Trapped in a container for six weeks, a plucky ginger cat made his way by sea from Singapore to the Netherlands, a journey of more than 10,000km.
He arrived skinny and dehydrated but alive, and has now found a new home with volunteer animal ambulance worker Esther van den Berg.
"I think he survived by eating spiders or cockroaches and drinking his own urine and the condensation inside the container," said Ms van den Berg, 42, who lives in a two-storey terrace house in Barendrecht, a town just outside the port city Rotterdam.
"But he is a fighter and survived the long journey."
Ms van den Berg, who lives with her 13-year-old son and an 18-year-old cat named Sammy, was not the first to find Singa - although she did give him his new name.
A colleague from the local Society for the Prevention of Cruelty to Animals responded to a call from the shipping company that found him and took him to an animal shelter in the nearby town of Schiedam.
Ms van den Berg met Singa a week later, when she and the colleague took him to be quarantined for four weeks to check for rabies. At that time, he weighed around 2kg and was shivering from nervousness, Ms van den Berg recalled.
After the quarantine, she asked whether anyone had adopted Singa, and found out the ship worker who had found him wanted to keep him. But he changed his mind after a week, and Ms van den Berg immediately went to the shelter to pick him up.
"I was really in love with him from when I first saw him," she told The Sunday Times. "He has been with me for eight weeks and his weight is now 5.6kg. He is a sweet cat but very shy."
Singa and Sammy took well to each other and eat the same food. Singa sometimes plays with Sammy's toys.
"I have bought him a cat tree but he doesn't like it yet," said Ms van den Berg, who became worried when Singa developed a persistent cough. A vet said it could have been lungworm or bronchitis but antibiotics have been improving his condition.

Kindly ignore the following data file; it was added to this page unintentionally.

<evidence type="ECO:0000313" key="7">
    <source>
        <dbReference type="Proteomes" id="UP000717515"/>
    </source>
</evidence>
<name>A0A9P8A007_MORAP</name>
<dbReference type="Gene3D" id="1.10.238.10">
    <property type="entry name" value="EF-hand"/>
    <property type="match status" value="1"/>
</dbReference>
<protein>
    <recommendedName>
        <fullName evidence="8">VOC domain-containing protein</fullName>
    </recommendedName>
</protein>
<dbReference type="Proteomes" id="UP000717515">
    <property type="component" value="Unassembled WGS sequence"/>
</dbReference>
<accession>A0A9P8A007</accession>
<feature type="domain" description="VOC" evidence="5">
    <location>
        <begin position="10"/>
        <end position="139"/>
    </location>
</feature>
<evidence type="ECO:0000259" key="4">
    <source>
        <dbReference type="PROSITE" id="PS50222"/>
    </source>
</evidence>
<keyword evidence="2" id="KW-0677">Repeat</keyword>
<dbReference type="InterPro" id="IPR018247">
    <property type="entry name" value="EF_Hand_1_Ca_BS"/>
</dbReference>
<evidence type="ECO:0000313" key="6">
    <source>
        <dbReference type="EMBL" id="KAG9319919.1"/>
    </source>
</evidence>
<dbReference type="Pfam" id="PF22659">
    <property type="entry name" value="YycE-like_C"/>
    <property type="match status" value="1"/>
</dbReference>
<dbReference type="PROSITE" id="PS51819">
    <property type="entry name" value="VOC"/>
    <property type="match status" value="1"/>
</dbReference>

After finding him in February, Ms van den Berg found tattoos and a cut behind his left ear and was worried that his owner may have been missing him.
Singapore organisation the Cat Welfare Society said the marks indicated that he had been sterilised and also posted Singa's story on Facebook after it featured in a Dutch magazine.
The society's president Veron Lau said that so far only one person has contacted her claiming that Singa was his, but was later found to be mistaken as his missing cat was not sterilised.
"Cats are known to be quite hardy but it's still an incredible feat," said Ms Lau. "There might have been a food source because not eating or drinking for six weeks would not be possible."
Ms van den Berg said the animal shelter had originally named him Singapoes, but "poes" is the Dutch word for a female cat so she shortened it: "I thought he must be named after his fatherland, so I called him Singa."